Evaluating vancomycin and piperacillin-tazobactam in emergency department patients with severe sepsis and septic shock.
Am J Emerg Med. 2017 Dec 29;:
Authors: Le C, Chu F, Dunlay R, Villar J, Fedullo P, Wardi G
STUDY OBJECTIVE: To determine the frequency and cause of inadequate initial antibiotic therapy with vancomycin and piperacillin-tazobactam in patients with severe sepsis and septic shock in the emergency department (ED), characterize its impact on patient outcomes, and identify patients who would benefit from an alternative initial empiric regimen.
METHODS: Retrospective cohort study conducted between 2012 and 2015 in which 342 patients with culture-positive severe sepsis or septic shock who received initial vancomycin and piperacillin-tazobactam were reviewed to determine appropriateness of antimicrobial therapy, risk factors for inappropriate use, and outcome data. Univariate and multivariate regression analyses were determined to identify associations between inappropriate antibiotic use and outcomes and to identify risk factors that may predict which patients would benefit from an alternative initial regimen.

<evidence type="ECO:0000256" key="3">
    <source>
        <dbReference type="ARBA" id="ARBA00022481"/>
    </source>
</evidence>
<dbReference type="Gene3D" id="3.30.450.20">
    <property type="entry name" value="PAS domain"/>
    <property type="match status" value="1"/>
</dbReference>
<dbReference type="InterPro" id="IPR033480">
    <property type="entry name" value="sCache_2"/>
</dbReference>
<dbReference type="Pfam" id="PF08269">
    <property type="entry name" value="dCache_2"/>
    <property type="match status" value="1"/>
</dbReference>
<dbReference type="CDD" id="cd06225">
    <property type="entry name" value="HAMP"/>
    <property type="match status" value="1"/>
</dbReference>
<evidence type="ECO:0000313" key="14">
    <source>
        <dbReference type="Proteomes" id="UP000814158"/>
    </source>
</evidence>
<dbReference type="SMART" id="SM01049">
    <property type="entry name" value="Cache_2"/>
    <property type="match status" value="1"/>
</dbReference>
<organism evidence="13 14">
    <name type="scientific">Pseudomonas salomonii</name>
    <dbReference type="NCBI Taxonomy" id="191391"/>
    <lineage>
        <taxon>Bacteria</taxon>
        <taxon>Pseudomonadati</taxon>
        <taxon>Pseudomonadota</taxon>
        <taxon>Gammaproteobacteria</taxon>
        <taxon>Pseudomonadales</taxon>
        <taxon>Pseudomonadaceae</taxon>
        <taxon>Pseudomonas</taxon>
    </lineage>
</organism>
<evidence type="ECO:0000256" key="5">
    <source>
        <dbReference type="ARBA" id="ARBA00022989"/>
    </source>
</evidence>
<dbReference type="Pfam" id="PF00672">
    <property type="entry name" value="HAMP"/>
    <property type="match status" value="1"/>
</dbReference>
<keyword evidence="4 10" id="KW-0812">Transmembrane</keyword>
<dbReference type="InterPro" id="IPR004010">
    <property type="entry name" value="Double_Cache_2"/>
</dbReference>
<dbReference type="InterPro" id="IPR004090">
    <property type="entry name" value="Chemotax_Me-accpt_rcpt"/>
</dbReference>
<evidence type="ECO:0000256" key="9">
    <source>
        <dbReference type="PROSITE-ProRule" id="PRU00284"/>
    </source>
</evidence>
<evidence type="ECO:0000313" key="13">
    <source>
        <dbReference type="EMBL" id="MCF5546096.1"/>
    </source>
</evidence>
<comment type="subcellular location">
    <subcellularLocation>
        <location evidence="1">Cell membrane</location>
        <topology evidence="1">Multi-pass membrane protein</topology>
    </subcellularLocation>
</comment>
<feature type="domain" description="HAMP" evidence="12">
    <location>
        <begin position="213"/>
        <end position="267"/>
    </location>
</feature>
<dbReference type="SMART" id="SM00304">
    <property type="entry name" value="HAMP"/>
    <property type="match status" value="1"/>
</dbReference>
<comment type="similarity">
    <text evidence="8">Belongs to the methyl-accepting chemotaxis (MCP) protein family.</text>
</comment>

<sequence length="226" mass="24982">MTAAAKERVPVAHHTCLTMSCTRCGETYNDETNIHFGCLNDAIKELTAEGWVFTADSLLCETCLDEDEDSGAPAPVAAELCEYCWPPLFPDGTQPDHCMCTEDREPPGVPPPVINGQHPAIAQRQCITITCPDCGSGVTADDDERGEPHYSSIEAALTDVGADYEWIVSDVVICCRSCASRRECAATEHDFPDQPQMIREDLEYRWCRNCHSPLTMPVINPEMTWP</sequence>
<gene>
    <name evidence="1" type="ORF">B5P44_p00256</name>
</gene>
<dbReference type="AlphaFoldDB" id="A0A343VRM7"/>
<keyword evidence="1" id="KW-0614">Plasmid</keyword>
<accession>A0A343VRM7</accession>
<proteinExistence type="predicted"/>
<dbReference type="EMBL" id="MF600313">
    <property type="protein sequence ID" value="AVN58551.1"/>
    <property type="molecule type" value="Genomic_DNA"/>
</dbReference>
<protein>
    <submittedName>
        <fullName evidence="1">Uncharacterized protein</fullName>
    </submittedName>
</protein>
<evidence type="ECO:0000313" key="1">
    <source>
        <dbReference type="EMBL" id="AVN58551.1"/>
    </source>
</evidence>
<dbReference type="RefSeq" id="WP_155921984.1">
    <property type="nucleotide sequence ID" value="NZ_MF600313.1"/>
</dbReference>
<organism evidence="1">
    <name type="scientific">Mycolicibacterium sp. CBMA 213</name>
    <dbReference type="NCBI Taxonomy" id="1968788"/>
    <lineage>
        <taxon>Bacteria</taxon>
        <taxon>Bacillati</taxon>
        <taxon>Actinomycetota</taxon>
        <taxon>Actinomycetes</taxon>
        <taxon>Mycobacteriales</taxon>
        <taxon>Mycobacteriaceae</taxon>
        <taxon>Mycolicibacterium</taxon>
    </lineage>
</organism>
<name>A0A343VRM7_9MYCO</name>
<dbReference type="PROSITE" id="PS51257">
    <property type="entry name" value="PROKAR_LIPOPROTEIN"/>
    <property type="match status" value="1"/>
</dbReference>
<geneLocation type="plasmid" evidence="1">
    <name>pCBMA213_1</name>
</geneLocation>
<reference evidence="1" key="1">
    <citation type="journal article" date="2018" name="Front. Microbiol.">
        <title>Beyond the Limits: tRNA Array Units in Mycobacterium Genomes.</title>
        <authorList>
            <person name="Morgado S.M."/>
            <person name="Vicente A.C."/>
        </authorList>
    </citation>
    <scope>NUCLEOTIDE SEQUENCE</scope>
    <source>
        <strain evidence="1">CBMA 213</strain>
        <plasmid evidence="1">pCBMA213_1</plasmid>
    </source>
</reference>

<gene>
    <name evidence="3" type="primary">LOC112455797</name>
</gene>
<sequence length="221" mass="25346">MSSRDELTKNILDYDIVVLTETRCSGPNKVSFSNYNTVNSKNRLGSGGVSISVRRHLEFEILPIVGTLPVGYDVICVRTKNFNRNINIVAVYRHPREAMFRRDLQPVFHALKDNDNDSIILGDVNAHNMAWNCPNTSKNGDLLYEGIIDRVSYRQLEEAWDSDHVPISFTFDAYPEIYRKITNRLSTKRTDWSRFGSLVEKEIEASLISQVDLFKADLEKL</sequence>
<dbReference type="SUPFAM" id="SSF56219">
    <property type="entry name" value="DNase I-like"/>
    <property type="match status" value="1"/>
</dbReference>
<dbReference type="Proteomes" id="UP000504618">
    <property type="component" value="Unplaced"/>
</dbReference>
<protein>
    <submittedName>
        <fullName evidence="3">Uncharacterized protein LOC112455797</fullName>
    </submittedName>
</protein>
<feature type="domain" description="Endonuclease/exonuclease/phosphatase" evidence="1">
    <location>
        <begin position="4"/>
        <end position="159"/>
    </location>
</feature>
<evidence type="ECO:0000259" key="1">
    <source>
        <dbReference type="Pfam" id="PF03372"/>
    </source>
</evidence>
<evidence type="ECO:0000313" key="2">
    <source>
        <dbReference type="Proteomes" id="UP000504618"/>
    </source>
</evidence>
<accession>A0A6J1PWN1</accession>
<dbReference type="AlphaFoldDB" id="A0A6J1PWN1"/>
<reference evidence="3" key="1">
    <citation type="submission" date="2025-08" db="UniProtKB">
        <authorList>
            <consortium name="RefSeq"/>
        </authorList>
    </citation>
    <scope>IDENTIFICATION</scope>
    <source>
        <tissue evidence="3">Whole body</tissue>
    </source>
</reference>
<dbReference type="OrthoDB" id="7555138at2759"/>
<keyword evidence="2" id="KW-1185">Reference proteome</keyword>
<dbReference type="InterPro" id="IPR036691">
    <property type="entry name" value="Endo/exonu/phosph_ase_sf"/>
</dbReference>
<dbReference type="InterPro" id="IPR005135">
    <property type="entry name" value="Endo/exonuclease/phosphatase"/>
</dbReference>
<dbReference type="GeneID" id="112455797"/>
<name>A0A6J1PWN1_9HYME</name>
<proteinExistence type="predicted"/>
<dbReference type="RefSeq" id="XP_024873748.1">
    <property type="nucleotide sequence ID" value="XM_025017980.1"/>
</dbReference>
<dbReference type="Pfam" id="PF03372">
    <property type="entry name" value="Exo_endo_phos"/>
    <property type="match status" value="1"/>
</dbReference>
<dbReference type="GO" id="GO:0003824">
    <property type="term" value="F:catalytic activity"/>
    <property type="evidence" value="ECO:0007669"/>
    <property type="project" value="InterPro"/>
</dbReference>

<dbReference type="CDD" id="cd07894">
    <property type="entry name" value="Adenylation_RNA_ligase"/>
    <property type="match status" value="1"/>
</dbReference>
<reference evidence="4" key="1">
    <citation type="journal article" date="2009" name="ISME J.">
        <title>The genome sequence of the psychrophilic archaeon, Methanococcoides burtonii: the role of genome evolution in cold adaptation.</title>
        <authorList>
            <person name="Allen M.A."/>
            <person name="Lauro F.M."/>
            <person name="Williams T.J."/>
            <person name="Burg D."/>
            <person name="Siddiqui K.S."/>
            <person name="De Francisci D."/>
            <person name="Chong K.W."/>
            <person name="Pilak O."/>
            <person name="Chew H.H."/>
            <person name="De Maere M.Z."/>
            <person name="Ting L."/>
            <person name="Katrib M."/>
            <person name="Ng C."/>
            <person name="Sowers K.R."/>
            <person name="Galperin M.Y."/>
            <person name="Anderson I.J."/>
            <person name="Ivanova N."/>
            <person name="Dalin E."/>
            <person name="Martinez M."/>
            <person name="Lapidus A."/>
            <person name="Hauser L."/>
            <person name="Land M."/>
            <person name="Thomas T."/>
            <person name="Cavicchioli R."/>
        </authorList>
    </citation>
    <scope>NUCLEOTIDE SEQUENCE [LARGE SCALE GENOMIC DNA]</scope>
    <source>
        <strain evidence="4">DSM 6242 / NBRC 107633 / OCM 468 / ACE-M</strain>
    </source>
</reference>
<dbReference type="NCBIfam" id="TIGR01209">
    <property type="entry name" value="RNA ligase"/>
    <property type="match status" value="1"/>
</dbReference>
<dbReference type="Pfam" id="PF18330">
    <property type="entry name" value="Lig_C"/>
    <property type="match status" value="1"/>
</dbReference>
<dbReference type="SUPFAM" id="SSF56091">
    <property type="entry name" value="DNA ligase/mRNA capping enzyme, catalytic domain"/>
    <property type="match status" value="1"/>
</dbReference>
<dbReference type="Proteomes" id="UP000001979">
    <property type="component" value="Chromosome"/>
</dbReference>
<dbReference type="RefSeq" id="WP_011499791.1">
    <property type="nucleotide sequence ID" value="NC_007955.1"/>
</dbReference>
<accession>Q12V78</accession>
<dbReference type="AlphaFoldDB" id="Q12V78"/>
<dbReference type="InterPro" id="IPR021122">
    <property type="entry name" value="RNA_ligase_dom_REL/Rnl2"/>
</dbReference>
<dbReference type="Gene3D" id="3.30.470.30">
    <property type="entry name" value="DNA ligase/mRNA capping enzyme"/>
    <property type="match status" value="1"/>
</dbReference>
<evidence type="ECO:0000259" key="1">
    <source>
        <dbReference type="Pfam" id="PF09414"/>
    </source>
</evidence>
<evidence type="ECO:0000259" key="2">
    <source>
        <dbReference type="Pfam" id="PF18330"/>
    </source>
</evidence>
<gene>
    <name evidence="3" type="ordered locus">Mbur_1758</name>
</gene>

RESULTS: Vancomycin and piperacillin-tazobactam were inappropriate for 24% of patients with severe sepsis or septic shock, largely due to non-susceptible infections, particularly ESBL organisms and Clostridium difficile. Risk factors included multiple sources of infection (OR 4.383), admission from a skilled nursing facility (OR 3.763), a history of chronic obstructive pulmonary disease (COPD) (OR 3.175), intra-abdominal infection (OR 2.890), and immunosuppression (OR 1.930). We did not find a mortality impact.
CONCLUSION: Vancomycin and piperacillin-tazobactam were an inappropriate antibiotic combination for approximately 24% of patients with either severe sepsis or septic shock in the ED. Patients with known COPD, residence at a skilled nursing facility, a history concerning for Clostridium difficile, and immunosuppression would benefit from an alternative regimen. Future prospective studies are needed to validate these findings.
PMID: 29321120 [PubMed - as supplied by publisher]